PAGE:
COMMENTARY Response of the Food and Beverage Industry to the Obesity Threat Framing Issues Jeffrey P. Koplan, MD, MPH The food industry uses several practices to reframe issues, Kelly D. Brownell, PhD such as emphasizing “balance” and “calories out.” Compa- nies are in the “calories in” business and focusing on physical activity is increasingly seen as diverting attention O AVOID PUBLIC CRITICISM AND FORESTALL GOVERN- from food. A super-sized burger meal can contain more ment intervention, the food and beverage industry 1 than 2300 calories. The exercise equivalent of running a hopes that self-regulation is sufficient and also seeks marathon would be necessary to burn these calories. Tto establish public-private partnerships. This reac- Physical activity is beneficial for many health outcomes, tion is common in industries under threat and can take help- but even when practiced regularly, it cannot counteract ful or harmful forms. excessive caloric intake and allow time for work, sleep, Industry self-regulation can sometimes work in the pub- and other daily activities. lic interest, with forestry and fisheries serving as ex- 1,2 The industry argues that there are no bad foods and that amples. Public-private partnerships can also promote only the totality of the diet counts.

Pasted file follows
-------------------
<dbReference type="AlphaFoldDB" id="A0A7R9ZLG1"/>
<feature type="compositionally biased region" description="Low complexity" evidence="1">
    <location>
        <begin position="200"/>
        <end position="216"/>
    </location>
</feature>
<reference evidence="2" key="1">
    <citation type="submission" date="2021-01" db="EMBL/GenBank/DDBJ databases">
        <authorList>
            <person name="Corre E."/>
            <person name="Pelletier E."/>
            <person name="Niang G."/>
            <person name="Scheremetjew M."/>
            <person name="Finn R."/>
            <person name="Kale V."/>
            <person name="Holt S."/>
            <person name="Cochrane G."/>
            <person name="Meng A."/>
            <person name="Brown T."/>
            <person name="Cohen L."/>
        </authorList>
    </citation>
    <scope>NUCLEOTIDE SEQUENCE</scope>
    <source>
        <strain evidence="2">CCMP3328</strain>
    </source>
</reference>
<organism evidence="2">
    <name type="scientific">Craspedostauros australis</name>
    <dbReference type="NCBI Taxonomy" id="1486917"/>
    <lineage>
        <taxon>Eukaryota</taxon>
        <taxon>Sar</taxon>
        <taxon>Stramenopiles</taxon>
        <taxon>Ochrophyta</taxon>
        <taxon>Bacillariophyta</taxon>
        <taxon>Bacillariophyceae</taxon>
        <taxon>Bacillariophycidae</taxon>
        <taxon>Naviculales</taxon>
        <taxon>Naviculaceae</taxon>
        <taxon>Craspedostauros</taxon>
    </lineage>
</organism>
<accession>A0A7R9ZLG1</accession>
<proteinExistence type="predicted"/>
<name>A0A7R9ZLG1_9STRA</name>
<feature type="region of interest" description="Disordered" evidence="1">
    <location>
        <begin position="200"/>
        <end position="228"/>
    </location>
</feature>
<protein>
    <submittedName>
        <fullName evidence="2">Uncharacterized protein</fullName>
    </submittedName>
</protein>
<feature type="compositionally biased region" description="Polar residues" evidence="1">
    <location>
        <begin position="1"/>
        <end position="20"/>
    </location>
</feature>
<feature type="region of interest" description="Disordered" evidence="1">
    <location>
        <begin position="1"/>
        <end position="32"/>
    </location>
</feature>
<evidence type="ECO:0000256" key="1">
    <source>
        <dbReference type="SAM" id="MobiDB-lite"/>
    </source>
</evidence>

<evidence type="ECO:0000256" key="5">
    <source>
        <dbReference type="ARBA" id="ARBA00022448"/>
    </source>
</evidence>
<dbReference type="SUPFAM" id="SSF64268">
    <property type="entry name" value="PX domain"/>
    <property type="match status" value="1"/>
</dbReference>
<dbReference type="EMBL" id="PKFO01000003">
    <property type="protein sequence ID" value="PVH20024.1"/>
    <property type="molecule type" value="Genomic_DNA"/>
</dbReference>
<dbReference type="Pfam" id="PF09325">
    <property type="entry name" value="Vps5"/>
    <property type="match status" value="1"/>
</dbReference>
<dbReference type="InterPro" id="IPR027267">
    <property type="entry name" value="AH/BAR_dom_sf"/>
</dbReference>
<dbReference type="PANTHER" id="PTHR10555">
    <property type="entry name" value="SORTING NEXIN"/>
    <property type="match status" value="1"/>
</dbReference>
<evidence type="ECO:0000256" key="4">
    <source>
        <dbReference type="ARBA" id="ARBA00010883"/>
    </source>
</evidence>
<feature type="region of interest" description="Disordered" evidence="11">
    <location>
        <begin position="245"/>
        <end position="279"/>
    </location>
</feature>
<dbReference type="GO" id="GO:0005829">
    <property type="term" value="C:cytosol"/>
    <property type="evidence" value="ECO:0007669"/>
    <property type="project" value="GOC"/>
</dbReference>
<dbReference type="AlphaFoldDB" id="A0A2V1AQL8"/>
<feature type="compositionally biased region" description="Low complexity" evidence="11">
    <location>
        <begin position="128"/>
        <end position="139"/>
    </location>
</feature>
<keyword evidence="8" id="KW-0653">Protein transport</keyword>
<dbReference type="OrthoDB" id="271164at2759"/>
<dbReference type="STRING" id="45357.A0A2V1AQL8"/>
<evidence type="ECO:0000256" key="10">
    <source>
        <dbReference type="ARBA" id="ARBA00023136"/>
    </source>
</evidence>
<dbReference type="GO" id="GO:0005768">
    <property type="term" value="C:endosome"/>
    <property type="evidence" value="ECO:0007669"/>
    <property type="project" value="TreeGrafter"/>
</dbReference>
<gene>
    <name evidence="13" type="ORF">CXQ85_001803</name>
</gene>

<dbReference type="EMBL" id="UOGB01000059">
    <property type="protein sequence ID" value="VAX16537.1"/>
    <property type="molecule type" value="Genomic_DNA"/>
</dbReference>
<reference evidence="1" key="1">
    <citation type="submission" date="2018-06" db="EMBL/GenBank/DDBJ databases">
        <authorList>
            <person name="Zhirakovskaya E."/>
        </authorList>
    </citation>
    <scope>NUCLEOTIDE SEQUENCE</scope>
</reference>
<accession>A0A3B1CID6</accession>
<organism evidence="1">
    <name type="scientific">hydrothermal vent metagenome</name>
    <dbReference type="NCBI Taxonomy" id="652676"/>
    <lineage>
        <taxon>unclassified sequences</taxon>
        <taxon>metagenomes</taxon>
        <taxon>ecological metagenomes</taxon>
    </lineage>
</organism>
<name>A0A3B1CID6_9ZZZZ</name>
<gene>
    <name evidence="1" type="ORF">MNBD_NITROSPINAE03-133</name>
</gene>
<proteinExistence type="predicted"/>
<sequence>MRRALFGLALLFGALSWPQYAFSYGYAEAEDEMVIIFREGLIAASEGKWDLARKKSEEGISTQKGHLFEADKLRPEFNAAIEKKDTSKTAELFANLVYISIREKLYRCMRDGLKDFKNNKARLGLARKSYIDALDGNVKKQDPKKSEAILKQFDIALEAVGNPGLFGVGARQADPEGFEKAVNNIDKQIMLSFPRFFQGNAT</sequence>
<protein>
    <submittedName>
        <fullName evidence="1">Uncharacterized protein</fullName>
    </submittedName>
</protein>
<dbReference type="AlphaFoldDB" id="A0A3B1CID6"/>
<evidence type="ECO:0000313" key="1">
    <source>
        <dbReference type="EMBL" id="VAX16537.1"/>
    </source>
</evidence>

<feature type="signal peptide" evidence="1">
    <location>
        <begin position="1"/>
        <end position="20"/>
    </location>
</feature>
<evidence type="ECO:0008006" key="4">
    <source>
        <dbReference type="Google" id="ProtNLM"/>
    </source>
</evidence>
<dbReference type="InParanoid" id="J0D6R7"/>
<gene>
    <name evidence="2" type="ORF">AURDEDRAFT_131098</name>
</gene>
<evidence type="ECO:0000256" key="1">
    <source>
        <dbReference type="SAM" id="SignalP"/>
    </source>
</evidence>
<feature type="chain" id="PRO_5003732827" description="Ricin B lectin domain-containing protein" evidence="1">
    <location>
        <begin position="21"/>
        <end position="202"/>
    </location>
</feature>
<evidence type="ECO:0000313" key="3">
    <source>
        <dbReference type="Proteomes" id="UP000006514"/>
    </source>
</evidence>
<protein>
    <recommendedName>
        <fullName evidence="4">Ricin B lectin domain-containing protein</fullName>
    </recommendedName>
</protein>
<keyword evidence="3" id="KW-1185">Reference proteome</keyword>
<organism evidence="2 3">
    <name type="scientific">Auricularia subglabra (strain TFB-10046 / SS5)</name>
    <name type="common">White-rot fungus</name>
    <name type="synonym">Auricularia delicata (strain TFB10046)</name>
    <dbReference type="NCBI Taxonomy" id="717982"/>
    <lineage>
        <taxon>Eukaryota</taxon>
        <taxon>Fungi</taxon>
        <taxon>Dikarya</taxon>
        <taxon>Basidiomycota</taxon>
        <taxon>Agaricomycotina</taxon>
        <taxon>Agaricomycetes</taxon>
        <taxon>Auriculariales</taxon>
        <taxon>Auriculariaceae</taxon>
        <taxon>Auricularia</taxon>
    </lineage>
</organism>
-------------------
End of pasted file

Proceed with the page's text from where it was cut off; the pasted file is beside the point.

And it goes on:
JAMA – American Medical Association
Published: Oct 6, 2010